The Sunday Intertitle: Cherry Read
This drunkard and his family are so poor they can only afford a painting of plates (top left). And a painting of a street outside the window. But at least the plates are painted anamorphically so you can look at them from an angle and feel prosperous.
The Film Explainer Returns was an event at last week’s Hippodrome Festival of Silent Cinema. Storyteller Andy Cannon harks back to the early days of movies by accompanying movies with a live voice-over, narrating, commenting on and supplying historical background to a wide selection of super-obscure short features, from a turn-of-the-century religious flick to a hilarious amateur dramatics version of Rob Roy made by the Bearsden Film Club. The titular Highland rogue wears dress kilt and plimsolls, and can be enjoyed here, at the Scottish Screen Archive. A highly recommended site for historic trawling.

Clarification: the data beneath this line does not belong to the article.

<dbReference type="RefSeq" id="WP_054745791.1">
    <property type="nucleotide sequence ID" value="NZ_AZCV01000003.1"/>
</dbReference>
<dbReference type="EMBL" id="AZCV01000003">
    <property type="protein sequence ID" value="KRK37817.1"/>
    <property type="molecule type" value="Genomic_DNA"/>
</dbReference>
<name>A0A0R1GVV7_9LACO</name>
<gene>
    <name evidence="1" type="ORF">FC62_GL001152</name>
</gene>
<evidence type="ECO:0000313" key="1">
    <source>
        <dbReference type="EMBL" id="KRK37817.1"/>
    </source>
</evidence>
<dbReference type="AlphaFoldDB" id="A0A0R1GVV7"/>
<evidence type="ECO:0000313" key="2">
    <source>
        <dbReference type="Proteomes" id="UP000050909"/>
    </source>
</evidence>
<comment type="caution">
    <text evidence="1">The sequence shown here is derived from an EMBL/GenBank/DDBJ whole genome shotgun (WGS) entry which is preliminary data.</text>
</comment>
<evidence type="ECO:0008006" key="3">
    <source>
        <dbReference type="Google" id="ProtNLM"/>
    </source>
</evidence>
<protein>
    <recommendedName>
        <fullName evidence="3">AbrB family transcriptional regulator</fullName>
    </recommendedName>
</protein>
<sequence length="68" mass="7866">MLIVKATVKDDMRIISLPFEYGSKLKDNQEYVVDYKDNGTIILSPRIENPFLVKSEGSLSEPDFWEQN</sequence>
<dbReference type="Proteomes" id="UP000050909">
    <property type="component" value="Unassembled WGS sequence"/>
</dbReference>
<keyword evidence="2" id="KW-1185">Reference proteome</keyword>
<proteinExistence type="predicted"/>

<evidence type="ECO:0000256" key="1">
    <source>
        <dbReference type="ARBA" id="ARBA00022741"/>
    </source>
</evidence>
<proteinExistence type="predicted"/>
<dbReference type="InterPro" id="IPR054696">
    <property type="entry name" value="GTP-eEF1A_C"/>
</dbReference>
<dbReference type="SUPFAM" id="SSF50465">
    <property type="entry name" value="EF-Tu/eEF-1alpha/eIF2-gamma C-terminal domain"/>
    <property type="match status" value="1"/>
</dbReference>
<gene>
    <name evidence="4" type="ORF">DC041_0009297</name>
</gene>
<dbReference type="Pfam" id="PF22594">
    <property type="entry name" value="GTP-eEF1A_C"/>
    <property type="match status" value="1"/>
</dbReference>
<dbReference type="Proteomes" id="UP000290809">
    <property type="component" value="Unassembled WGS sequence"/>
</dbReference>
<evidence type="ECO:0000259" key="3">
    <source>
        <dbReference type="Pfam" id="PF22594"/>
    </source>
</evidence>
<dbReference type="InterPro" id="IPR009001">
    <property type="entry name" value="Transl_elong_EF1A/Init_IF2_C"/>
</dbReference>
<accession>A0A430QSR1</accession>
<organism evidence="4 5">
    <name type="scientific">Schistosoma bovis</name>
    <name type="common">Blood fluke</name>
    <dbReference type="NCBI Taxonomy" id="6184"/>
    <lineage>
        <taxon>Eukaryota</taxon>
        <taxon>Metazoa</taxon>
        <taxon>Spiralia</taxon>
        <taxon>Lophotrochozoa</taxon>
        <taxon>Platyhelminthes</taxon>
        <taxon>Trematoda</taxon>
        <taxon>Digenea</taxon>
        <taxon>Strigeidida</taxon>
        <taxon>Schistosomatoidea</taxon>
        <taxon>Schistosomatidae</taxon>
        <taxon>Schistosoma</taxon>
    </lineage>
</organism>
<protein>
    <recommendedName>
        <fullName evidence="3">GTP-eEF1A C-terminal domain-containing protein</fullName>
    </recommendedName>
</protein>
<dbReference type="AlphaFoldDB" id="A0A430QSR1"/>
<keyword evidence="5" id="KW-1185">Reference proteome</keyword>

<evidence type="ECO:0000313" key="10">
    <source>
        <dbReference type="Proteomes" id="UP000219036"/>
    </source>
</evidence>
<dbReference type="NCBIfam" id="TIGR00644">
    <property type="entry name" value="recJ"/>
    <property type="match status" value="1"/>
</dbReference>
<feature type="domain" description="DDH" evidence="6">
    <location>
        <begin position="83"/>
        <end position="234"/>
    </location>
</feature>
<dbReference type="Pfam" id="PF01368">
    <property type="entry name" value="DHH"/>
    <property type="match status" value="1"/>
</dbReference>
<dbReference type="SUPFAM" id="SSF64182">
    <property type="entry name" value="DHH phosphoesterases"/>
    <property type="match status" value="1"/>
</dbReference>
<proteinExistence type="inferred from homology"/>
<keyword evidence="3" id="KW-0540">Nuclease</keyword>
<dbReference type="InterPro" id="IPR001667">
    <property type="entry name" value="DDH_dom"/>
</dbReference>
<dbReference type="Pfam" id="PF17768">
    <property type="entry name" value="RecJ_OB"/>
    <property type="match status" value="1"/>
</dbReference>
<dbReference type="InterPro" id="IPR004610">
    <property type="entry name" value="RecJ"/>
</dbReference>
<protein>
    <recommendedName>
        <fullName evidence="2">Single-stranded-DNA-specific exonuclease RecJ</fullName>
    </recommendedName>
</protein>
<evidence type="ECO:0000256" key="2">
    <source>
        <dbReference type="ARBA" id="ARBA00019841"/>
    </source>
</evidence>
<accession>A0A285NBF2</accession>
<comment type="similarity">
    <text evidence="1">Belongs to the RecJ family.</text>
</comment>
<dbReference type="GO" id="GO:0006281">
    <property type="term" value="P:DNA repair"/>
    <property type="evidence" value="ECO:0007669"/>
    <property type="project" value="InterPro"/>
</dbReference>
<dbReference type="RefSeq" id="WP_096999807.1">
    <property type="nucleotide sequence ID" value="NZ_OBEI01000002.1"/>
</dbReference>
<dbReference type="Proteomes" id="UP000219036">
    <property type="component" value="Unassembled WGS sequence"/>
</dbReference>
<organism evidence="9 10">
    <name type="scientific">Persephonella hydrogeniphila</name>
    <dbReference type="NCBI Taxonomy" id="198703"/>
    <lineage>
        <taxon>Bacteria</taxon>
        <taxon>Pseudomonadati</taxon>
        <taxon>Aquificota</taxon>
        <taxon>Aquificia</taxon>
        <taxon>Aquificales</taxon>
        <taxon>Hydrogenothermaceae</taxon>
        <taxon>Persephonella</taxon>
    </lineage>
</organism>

Jean L Gray’s Edinburgh travelogue, NORTHERN CAPITAL (viewable here) offers scenic views of the city in the 30s. Gray won an amateur movie prize in a contest judged by none other than Alfred Hitchcock.
Mr Cannon was accompanied by musicians Stewart Hardy and Frank McLaughlin (who was nice enough to give me a lift home), and the whole event was funny, beautiful and informative — a fresh way to enjoy old movies.
RW Paul’s temperance film, with the inexplicable yet poetic title BUY YOUR OWN CHERRIES, was a special treat. Interested parties can check out Mr Paul’s enthusiastic, sometimes amateurish, but always engaging work on this BFI disc —